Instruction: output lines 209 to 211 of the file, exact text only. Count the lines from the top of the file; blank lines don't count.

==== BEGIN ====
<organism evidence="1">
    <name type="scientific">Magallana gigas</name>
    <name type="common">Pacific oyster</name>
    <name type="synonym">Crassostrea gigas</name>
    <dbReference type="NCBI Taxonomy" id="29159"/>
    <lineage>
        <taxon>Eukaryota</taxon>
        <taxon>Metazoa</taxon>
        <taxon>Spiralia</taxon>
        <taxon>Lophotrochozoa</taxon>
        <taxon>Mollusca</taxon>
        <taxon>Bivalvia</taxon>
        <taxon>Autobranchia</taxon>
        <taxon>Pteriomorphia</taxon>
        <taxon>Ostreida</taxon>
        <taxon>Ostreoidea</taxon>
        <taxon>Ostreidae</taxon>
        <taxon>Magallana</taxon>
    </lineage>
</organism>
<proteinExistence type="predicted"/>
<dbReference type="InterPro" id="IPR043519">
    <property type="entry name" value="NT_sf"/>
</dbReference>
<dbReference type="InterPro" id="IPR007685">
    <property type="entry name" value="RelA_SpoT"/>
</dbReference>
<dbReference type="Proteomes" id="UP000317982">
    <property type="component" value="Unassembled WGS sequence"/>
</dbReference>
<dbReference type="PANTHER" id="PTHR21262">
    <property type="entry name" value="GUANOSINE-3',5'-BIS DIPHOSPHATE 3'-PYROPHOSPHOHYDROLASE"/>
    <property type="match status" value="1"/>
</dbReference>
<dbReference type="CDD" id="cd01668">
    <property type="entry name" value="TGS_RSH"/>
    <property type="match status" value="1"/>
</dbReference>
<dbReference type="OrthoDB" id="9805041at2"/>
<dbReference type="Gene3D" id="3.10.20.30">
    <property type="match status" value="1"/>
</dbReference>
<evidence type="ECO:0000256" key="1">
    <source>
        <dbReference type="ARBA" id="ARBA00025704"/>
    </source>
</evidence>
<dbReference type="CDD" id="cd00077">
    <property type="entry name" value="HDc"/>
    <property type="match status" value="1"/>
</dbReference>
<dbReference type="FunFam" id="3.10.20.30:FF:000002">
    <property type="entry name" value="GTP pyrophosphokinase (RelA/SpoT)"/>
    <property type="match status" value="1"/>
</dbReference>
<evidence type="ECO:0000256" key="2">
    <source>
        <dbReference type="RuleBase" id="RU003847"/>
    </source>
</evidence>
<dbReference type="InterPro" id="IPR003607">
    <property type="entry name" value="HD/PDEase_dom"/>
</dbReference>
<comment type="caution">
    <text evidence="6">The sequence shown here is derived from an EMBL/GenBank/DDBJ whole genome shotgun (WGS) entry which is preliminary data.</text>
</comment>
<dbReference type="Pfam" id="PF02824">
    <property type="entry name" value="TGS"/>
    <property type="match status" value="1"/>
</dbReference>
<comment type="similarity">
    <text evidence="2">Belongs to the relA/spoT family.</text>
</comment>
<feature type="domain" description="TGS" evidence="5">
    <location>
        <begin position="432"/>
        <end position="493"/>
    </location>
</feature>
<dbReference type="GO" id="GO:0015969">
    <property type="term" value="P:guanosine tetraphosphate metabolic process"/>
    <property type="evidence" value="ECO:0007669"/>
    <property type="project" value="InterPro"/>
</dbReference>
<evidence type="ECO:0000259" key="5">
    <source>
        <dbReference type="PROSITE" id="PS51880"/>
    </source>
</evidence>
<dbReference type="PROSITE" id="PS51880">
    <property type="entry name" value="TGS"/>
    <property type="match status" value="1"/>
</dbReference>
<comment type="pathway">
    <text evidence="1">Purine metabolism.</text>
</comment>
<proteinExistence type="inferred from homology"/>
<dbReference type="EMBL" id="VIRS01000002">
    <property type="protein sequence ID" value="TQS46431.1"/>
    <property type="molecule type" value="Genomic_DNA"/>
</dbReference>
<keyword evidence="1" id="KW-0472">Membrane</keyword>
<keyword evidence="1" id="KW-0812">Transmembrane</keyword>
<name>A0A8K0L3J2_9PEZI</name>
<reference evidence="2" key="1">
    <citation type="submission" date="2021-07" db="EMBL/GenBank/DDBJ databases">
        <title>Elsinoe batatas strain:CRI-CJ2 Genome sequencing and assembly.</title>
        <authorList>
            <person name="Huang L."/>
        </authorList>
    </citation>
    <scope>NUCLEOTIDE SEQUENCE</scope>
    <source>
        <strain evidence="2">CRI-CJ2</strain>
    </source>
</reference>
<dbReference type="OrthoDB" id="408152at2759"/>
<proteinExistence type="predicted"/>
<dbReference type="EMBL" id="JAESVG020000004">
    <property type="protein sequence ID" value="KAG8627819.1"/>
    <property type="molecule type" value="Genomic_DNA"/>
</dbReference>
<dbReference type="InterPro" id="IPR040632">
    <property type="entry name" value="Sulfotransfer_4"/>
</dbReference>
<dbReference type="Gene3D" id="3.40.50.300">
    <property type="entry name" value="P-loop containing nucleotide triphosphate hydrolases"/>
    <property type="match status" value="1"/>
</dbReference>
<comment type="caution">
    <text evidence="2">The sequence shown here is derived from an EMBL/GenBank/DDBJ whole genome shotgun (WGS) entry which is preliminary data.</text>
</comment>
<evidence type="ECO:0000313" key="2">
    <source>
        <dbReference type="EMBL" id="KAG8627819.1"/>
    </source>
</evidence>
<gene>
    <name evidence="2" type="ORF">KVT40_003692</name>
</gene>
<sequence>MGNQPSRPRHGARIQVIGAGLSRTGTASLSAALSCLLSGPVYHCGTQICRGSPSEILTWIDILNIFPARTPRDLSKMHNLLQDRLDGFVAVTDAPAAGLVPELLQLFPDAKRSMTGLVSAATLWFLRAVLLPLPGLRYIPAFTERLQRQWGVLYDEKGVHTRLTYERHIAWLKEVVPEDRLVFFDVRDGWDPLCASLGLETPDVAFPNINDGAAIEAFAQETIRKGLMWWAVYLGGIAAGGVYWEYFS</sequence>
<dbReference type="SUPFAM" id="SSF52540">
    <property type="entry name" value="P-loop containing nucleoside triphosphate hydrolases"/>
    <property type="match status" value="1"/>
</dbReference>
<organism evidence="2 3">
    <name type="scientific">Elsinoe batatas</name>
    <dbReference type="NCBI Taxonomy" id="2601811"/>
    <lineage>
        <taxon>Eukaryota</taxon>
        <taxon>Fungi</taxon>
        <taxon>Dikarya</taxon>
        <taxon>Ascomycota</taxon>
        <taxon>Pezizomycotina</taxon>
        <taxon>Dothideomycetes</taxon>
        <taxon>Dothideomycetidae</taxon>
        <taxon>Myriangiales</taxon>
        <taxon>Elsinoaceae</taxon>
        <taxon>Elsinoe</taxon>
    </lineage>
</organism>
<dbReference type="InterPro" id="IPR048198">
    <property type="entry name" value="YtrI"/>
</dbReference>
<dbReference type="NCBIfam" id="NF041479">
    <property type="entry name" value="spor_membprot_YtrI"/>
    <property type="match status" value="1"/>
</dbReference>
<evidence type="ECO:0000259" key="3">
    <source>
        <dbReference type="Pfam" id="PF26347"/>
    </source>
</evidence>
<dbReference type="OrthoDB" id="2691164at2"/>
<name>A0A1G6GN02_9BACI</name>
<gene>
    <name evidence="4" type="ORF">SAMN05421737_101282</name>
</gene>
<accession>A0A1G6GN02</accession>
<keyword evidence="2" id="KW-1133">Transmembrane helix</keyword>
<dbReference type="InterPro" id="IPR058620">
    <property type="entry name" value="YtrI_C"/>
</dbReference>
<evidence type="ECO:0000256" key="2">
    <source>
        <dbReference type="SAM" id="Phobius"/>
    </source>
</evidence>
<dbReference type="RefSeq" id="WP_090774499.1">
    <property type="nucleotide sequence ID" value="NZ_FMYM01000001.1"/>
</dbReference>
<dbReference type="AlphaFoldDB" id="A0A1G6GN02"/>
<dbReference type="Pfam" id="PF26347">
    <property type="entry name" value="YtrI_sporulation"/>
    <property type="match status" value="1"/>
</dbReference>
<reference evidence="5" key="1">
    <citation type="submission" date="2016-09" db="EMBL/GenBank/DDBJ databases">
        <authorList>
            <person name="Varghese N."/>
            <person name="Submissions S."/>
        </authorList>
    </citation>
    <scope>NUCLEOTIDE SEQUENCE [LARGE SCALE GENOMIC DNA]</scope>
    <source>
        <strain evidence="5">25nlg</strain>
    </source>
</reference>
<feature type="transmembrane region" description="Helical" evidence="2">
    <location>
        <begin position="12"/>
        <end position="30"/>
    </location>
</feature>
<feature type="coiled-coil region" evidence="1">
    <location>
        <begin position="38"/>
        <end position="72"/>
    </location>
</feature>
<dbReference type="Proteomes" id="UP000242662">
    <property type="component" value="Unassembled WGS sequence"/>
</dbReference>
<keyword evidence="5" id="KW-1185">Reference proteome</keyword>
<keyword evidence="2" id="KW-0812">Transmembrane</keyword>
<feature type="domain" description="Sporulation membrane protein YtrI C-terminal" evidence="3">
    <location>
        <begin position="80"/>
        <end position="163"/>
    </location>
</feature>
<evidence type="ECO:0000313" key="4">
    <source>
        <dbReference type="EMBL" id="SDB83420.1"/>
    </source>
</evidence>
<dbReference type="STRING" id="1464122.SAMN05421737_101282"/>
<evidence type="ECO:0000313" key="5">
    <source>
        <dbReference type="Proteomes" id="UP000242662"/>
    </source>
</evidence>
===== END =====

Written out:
<feature type="transmembrane region" description="Helical" evidence="2">
    <location>
        <begin position="12"/>